3.4 Million To Be Unemployed; Which Industry Will Be Hit The Hardest?

A new report from the Grattan Institute has warned of “either the worst, or one of the worst economic downturns in history,” predicting that as many as 3.4 million Australians will be out of work with the recent COVID-19 pandemic, as jobs that require close-contact like hospitality and the arts are hit particularly hard.

The report, which can be accessed here, forecasts that anywhere between 14-26% of Australians could be out of work, which are set to increase when a second-wave could potentially hit the economy. Authors of the report said that “history tells us that recovery from periods of high unemployment is rarely fast.”

Jobs that rely on close contact with others will, predictably, be hit the hardest by the recent economic downturn, with Grattan’s researcher and co-author of the report, Brendan Coates telling the ABC “that leads to an unemployment rate of somewhere between 10 and 15 per cent, which would be certainly the worst recession we’ve had since the 1990s and probably since the 1930s.”

The report predicts that hospitality workers will be hit the hardest of all industries in Australia, with a predicted 60% of jobs lost, while the arts and recreation industries follow close behind with a 50% reduction in employment. Those industries have been hit the hardest by lockdown procedures and social distancing measures that have meant a huge number of organisations can’t operate whatsoever.

Graphic courtesy of the Grattan Institute

The report adds that “many workers in retail trade, education and training and the arts are also at risk. Lower-income workers are twice as likely to be out of work as high-income earners.”

“Younger Australians and women are likely to be hit hardest, because they are more likely to be employed in occupations and industries most affected by the response to COVID-19.”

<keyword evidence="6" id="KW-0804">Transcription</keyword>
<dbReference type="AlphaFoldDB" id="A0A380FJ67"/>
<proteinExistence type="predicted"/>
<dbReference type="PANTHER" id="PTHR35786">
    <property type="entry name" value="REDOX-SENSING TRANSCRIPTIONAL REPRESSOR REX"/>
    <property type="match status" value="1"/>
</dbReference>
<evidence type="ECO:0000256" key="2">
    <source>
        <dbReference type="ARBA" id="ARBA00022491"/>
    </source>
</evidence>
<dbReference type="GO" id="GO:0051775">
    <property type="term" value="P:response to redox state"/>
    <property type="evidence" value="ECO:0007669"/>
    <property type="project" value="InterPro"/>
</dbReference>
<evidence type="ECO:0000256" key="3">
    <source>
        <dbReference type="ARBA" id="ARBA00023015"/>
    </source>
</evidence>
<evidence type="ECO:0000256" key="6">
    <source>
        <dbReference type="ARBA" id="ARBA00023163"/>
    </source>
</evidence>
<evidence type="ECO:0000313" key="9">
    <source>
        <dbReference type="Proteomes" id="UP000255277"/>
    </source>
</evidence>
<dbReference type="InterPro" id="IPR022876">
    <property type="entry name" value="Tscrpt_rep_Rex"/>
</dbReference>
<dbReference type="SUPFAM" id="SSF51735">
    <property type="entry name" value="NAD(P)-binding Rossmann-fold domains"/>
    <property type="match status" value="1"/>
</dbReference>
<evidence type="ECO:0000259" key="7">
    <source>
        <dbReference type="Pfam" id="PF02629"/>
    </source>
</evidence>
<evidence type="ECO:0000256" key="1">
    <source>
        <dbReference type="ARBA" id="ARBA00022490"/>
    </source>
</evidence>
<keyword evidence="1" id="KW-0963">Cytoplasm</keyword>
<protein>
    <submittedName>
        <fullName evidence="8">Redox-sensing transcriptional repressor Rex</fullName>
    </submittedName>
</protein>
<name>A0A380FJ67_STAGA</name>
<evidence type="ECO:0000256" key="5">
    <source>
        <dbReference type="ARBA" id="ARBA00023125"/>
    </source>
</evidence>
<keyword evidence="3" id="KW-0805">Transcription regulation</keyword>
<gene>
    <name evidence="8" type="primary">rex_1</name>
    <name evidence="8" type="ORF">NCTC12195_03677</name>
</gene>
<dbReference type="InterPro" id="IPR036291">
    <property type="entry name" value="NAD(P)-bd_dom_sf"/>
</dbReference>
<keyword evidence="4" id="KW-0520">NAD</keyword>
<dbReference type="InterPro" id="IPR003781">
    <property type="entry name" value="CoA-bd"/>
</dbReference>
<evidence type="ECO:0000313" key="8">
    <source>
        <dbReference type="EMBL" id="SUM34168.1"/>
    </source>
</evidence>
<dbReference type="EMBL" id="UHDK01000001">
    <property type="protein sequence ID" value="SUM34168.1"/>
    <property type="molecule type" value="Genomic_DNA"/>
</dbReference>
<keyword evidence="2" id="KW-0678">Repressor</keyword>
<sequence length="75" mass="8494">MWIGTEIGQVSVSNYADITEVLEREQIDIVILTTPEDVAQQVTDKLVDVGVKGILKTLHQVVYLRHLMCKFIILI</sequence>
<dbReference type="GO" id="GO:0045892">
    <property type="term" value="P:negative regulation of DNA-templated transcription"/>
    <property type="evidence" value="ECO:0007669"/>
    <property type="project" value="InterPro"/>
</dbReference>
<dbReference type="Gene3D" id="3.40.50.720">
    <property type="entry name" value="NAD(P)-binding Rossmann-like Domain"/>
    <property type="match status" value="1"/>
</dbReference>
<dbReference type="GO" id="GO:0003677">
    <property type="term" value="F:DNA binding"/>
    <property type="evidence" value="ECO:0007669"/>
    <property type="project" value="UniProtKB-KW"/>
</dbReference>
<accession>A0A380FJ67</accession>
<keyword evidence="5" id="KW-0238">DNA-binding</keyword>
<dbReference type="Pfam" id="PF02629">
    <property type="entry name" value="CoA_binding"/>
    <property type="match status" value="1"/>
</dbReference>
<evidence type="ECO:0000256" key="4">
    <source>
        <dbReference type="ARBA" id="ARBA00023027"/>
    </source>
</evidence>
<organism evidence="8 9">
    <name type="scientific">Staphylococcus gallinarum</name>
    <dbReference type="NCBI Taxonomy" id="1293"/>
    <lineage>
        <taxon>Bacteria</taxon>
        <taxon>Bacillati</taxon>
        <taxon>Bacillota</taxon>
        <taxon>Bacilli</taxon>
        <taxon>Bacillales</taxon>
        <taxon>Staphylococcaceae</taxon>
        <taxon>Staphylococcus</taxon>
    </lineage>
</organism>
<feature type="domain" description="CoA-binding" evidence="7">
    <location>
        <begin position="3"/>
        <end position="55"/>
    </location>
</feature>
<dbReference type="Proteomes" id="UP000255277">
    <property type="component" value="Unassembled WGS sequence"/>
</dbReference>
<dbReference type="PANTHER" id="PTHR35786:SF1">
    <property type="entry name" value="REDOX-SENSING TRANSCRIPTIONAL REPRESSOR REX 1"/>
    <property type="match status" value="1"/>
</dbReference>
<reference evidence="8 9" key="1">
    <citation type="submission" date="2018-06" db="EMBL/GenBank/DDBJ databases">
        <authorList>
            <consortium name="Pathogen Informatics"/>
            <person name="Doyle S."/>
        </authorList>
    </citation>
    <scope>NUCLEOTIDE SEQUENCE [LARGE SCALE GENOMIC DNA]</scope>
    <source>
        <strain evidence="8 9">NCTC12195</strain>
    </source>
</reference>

For those in hospitality that were able to adopt a takeaway menu and enforce social distancing measures, many are still lacking in the necessary foot traffic to turn a profit and make a day’s trading viable after paying staff, suppliers and their rent.

According to figures in the report, more than 40% of workers ages 15 to 19 would be out of work, and about 30% of workers in their 20s, and 25% of those in their 40s.

Co-author, Brendan Coates said: “Even though we’re all in this together in trying to make sure all Australians are protected from COVID-19, it’s younger Australians and lower-income earners who are likely to be bearing the costs of those economic costs today.”

“Lower-income workers are twice as likely to be affected by the crisis as higher-income workers because they tend to work in the kinds of industries that require close physical contact and therefore they’re likely to be out of work at the moment,” Coates said.

The report makes specific mention of the Morrison government’s JobKeeper wage subsidy package that will ‘disguise much of the impact of the crisis on employment,’ write the authors.

“Some Australians off work will continue to be regarded as ‘employed’ because they will receive pay from their employer via the JobKeeper scheme. And others, especially older workers, will give up looking for work and will therefore not be counted in the unemployment rate.”

While the government’s packages have been large, the Grattan Institute’s report states that their paper shows “that the economic shock from COVID-19 is going to be so big that more support will be needed,” they write.

Globally, Australia ranks second in a drop of job listings behind New Zealand, who have posted decreases of 50% and nearly 60% respectively. Unemployment figures are expected to top 10% in the June quarter, and the aforementioned predictions anticipate a top of anywhere up to 15% in Australia.

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